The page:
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Last year, Sia's manager did something really brave. It inspired her new video.

On June 8, Sia released the video for "Feel Me," an emotional new song with a powerful message in support of a great cause.

Last year, Sia's manager did something really brave. It inspired her new video.

Sia is known for unique, visually captivating music videos. Her latest, for a new song called "Feel Me" is all that and important too.

Starring Zoe Saldana with narration by Julianne Moore, the video follows the impassioned journey of a mother-to-be who's just found out that she's HIV-positive.

The video — which was choreographed by Ryan Heffington (who also choreographed videos for "Chandelier," "Cheap Thrills," and "The Greatest") — is the stunning work of art the world has come to expect from Sia. But "Feel Me," and the cause it was made to support, has an important backstory.


The song was inspired by Sia's manager, David Russell, who came out publicly as HIV-positive in a 2016 interview.

Russell's diagnosis in 2002 inspired Sia to become more engaged in HIV-related activism. Over the course of the past 12 years, the two have worked together as manager and client — both watching the other grow in their own ways.

"I've been thrilled to witness Sia's reach grow further and further, all the while using her status as a person of influence for good," Russell writes in an email. "'Feel Me' is a gorgeous record and I'm so happy and proud to work with an artist as generous and open hearted as she is. She makes a difference."

Sia wrote in Billboard that Russell's "transformation of his shame into self acceptance has been magic to watch."

Photo courtesy of David Russell.

A lot has changed for the better since Russell first got his HIV-positive diagnosis.

That's due, in part, to efforts designed to fight HIV stigma — and messages like the one in Sia's "Feel Me" video.

GIF from "Feel Me" by Sia/YouTube.

"When I was diagnosed, it was only five or six years after the first round of anti-retrovirals were introduced so concepts like 'undetectable = non-transmission' or regimens like PrEP were either unavailable or not common knowledge," Russel writes. "I’d say the first five years of my living with HIV were at the tail end of the 'panic' years, and as a result I experienced a lot of negativity about my positive status."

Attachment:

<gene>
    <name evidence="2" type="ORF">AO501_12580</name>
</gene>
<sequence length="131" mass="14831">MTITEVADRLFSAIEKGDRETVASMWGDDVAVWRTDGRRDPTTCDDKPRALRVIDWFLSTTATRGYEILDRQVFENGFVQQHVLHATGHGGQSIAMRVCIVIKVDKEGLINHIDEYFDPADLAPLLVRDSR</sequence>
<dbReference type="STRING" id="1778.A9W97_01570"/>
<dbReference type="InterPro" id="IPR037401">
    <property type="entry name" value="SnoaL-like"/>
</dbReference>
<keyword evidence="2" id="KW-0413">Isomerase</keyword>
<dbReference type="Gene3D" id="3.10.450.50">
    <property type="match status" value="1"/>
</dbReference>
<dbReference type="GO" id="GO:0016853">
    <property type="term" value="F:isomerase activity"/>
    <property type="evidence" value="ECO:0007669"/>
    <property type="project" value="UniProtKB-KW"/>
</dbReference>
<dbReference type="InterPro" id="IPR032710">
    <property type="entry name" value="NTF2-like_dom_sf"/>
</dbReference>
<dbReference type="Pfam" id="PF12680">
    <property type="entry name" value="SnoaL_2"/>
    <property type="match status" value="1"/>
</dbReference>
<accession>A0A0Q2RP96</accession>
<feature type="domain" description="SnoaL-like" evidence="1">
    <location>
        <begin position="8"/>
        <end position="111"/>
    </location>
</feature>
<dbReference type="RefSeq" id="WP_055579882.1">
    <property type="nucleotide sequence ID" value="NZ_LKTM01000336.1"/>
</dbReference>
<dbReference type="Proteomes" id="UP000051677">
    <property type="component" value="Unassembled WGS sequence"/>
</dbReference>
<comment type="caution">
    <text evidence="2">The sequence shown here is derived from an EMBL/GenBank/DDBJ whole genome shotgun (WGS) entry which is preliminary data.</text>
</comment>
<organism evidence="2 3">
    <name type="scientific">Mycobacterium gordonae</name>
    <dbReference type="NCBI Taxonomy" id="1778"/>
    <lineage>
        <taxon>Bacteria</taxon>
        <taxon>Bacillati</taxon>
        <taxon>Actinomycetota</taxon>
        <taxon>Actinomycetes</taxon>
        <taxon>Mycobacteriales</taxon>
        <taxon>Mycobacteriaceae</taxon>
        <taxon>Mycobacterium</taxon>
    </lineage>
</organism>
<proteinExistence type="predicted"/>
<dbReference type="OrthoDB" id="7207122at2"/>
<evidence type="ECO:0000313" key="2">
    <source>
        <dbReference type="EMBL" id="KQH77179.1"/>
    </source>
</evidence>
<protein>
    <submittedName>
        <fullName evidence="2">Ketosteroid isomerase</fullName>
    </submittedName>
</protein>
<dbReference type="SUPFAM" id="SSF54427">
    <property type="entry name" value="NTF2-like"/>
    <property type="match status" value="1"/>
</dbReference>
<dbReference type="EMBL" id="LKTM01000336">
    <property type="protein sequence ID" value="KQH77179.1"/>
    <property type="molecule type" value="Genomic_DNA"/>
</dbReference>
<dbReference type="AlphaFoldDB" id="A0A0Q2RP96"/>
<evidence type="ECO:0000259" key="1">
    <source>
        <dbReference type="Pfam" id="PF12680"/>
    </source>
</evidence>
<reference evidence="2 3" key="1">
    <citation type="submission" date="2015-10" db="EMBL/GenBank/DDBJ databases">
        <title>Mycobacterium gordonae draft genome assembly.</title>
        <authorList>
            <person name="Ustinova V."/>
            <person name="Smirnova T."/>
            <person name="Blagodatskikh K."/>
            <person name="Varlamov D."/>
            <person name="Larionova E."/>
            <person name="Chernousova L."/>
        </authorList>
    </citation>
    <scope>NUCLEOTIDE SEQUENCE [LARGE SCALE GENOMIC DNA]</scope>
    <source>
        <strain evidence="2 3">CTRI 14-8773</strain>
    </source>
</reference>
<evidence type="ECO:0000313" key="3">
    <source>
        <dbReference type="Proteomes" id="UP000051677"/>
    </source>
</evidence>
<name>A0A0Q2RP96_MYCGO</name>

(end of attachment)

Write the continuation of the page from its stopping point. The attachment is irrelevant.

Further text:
Over the past five years or so, preventative treatments like PrEP and a fuller understanding of how and when the virus can be transmitted began making their way into common knowledge. As a result, HIV stigma has started to decline.

Sia during a 2016 concert. Photo by Stuart C. Wilson/Getty Images.

Proceeds from "Feel Me" sales and streams will go toward the #endHIV Campaign's efforts to develop an HIV vaccine.

While HIV isn't anywhere near the death sentence it was in the '80s and '90s, it's still a serious issue without a cure. Nearly 40,000 Americans were diagnosed with HIV in 2015, adding to the more than 1.1 million living with it in the U.S.

"While this is a diagnosis nobody looks forward to it can also be a blessing in disguise," Russell writes when asked what advice he'd offer someone newly diagnosed with the virus. And that's really what the video is about — the scary moment of diagnosis and the flood of emotions that come after.

"Finding out I’m positive led me to look closer at my relationships, my health — both physically and mentally — and challenged me to live my life in the present.  We’ve made such enormous advances medically that anyone diagnosed in 2017 can expect to live a normal life with regular check-ups and adherence to medication."

"Feel Me" is now available on all major streaming and digital platforms. For more information about the #endHIV Campaign, visit the group's website.

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Anne Hebert, a marketing writer living in Austin, TX, jokes that her closest friends think that her hobby is "low-key harassment for social good". She authors a website devoted entirely to People Doing Good Things. She's hosted a yearly canned food drive with up to 150 people stopping by to donate, resulting in hundreds of pounds of donations to take to the food bank for the past decade.

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